Everyday there’s a new story about virtual currencies. This space is moving so fast, it’s hard to keep track of the latest developments.

News ranges from the worrying — with the closure and bankruptcy of the Mt. Gox exchange after US$372M in Bitcoins went missing, to the doomsayers — who predict the Bitcoin bubble will burst and say that it has no real value. But its popularity continues to grow, speculators continue to invest and, increasingly, merchants accept virtual currencies as payment.

Virtual currencies are not yet widely adopted by the public, and governments around the world are struggling to address them coherently. On the one hand, last year’s U.S. Senate hearings on virtual currencies appeared to be a significant step in legitimising virtual currencies — Bitcoin’s value soared following Senator Chuck Schumer’s “endorsement” highlighting the potential for a new payment platform and the rise of alternative currencies and Federal Reserve Chairman Ben Bernanke’s earlier statement that such currencies “may hold long-term promise, particularly if the innovations promote a faster, more secure and more efficient payment system”. On the other hand, the central bank in China issued guidelines preventing financial institutions and payment processing companies from dealing with Bitcoin.

Gaining traction
There is plenty of ground in between as well: some countries like Canada and Venezuela are developing their own virtual currencies; the UK’s HMRC (Her Majesty’s Revenue and Customs) announced that it will end the 20 per cent VAT on Bitcoin transactions, altering its treatment of Bitcoin as a voucher; Norwegian tax authorities placed a tax on Bitcoin treating it as an asset subject to capital gains tax; in Singapore, where Bitcoin ATMs recently opened, the MAS (Monetary Authority of Singapore) said that it does not recognise or regulate Bitcoins and warned citizens about the use of virtual currencies; and the Singapore government also issued guidance on how it will tax Bitcoin transactions. Regulators are struggling to deal with virtual currencies.

But virtual currencies are here to stay. The existing forms have faults but they offer a number of potential advantages, including speed, cheaper transaction fees and freedom across international borders. These advantages are lacking in traditional currencies and payment methods to date, and are enough to keep the virtual currency momentum.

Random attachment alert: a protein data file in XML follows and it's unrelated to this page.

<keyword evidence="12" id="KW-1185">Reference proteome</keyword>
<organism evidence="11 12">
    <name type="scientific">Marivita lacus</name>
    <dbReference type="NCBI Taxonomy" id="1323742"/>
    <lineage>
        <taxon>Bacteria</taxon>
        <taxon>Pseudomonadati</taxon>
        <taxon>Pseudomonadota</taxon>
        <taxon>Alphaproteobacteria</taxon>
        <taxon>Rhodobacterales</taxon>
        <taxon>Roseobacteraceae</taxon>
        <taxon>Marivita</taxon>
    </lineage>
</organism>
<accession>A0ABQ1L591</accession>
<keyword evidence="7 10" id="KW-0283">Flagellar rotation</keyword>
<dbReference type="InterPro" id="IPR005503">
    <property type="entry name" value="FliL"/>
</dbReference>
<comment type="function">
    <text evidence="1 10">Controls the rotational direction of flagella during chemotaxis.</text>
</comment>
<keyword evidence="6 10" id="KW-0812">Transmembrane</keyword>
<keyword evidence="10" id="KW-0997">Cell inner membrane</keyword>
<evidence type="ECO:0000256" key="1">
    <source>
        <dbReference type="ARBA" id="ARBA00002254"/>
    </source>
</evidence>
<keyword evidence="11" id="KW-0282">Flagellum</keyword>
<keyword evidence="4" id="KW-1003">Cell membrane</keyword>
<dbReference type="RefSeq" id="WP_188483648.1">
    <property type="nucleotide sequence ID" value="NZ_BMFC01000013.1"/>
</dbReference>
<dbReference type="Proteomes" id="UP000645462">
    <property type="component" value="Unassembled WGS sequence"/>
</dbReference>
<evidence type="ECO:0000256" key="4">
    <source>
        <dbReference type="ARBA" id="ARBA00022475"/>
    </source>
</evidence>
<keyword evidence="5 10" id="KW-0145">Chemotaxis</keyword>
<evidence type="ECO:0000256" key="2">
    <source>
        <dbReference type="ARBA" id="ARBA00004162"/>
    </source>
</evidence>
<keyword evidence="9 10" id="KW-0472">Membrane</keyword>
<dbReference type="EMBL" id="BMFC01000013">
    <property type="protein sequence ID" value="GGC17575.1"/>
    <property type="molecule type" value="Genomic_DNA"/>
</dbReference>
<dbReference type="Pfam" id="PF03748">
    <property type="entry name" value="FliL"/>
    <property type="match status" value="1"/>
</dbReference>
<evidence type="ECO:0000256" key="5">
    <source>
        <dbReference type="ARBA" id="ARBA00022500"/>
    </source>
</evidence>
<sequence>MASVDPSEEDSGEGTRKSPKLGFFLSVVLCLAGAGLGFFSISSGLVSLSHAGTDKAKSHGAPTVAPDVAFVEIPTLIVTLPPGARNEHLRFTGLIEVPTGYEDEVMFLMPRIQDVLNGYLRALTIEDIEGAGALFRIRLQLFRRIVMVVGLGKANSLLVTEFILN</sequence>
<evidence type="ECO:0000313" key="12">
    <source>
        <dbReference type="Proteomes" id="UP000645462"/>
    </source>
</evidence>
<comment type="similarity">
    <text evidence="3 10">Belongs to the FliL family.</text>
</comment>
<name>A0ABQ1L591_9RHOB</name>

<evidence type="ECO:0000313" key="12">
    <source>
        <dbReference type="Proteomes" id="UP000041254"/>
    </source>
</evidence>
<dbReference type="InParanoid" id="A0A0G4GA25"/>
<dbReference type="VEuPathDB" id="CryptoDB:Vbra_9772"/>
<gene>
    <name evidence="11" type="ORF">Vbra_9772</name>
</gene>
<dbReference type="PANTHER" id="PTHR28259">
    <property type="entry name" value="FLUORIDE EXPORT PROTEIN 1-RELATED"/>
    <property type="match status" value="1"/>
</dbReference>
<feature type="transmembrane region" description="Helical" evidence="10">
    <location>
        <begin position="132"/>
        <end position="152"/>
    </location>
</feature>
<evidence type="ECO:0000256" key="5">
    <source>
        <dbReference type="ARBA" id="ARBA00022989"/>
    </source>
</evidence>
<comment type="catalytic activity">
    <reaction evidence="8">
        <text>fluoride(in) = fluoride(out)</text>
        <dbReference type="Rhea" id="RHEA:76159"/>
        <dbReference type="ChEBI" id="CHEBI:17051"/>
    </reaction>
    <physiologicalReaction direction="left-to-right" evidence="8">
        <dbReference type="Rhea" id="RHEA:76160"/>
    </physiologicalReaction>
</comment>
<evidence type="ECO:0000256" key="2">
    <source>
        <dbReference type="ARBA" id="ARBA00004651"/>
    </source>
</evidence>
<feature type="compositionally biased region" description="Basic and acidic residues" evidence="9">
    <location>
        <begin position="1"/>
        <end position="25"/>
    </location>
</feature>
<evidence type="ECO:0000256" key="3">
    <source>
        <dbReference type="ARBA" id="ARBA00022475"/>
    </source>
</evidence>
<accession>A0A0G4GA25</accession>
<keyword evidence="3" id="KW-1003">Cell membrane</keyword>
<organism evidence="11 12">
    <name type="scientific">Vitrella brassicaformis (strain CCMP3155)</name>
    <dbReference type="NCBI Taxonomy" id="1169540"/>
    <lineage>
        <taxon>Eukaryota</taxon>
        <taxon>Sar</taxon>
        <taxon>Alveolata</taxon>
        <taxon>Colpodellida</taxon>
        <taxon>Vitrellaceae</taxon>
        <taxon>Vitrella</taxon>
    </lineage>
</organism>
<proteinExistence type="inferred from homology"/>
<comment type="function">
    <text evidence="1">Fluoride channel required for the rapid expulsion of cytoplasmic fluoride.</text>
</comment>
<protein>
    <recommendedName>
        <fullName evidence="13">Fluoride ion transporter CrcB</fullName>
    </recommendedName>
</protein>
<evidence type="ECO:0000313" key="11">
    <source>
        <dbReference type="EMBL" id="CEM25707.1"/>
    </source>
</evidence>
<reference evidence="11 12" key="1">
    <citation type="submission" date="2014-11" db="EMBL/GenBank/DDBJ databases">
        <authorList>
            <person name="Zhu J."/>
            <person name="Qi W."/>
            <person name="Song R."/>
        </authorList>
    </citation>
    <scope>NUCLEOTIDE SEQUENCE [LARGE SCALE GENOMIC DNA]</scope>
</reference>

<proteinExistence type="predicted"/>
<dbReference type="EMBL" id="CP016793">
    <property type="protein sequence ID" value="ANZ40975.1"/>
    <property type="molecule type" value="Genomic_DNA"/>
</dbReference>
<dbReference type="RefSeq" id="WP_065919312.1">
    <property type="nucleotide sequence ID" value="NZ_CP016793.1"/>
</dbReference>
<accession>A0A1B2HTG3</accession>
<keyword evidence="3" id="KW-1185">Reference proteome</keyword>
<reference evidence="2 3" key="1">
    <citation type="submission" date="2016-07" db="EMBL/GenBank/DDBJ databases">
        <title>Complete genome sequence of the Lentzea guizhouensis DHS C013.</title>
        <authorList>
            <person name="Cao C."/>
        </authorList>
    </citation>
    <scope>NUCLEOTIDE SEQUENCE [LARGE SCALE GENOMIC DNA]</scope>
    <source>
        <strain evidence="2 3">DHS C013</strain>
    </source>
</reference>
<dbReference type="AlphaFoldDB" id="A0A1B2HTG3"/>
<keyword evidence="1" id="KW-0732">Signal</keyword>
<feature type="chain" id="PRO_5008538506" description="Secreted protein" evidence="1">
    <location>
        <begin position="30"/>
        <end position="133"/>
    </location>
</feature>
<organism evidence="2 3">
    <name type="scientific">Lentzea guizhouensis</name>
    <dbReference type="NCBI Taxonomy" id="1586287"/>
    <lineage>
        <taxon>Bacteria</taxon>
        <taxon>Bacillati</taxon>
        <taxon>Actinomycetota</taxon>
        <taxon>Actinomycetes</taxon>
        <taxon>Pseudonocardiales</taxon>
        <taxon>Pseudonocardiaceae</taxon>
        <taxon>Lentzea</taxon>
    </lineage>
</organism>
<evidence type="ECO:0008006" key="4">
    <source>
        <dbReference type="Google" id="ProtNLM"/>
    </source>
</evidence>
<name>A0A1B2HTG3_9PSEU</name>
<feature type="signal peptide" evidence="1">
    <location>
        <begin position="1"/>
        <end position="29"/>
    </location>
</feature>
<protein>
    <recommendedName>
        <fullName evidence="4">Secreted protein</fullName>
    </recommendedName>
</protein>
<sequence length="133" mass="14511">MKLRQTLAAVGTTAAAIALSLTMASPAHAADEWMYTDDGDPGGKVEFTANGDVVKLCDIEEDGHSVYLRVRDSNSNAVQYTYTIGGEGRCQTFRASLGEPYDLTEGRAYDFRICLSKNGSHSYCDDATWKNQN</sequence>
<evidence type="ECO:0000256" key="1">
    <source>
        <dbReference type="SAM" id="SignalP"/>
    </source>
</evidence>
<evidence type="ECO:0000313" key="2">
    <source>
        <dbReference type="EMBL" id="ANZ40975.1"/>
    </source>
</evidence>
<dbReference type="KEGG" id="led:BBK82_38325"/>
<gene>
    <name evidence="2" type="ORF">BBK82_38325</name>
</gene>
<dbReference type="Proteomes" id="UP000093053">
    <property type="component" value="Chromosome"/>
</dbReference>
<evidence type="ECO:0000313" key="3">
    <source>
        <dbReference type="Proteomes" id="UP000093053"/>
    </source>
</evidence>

Biggest innovation since credit cards?
The competition in the space of virtual currencies proves this point. To name a few: Bitcoin, Litecoin, Peercoin, and other digital payment initiatives such as PayPal’s digital wallets. The world of payments and currencies is ripe for its biggest innovation since credit cards and ATMs.  So what’s stopping widespread adoption?

The biggest challenge is persuading large numbers of people that these systems are a genuine alternative. There are a number of issues.

Trust: Possibly the most important issue affecting virtual currencies. When things go wrong with traditional currencies, we rely on central banks, authorities and regulators for help (although the systems aren’t flawless). But who do we rely on if something goes wrong with a virtual currency? If you lose your code, there’s no authority to help you retrieve it. If demand dries up, who manages the situation? Who supports the and maintains the stability of the regime?

Security: Dell SecureWorks Counter Threat Unit predicts that malware designed to steal virtual currencies will grow quickly. The Mt. Gox closure and loss of Bitcoins further demonstrates security weaknesses.

Volatility: The price jumps and fluctuation in demand deter widespread adoption.

Criminal use: Virtual currencies’ anonymity means they have found favour in the criminal world, another likely deterrent to widespread adoption.

Legitimacy: Regulators and law enforcement agencies continue to agonise over virtual currencies. Innovations will always present these challenges. Good (and internationally coherent) regulation will help this market develop. The advantages are too important to simply ban it.

The success of virtual currencies will be determined by market confidence and ubiquity. These issues can be addressed and, if they are, then we will be well on our way.  There is huge potential if this market can be developed successfully.

The author is partner at Olswang

The views expressed here are of the author, and e27 may not necessarily subscribe to them

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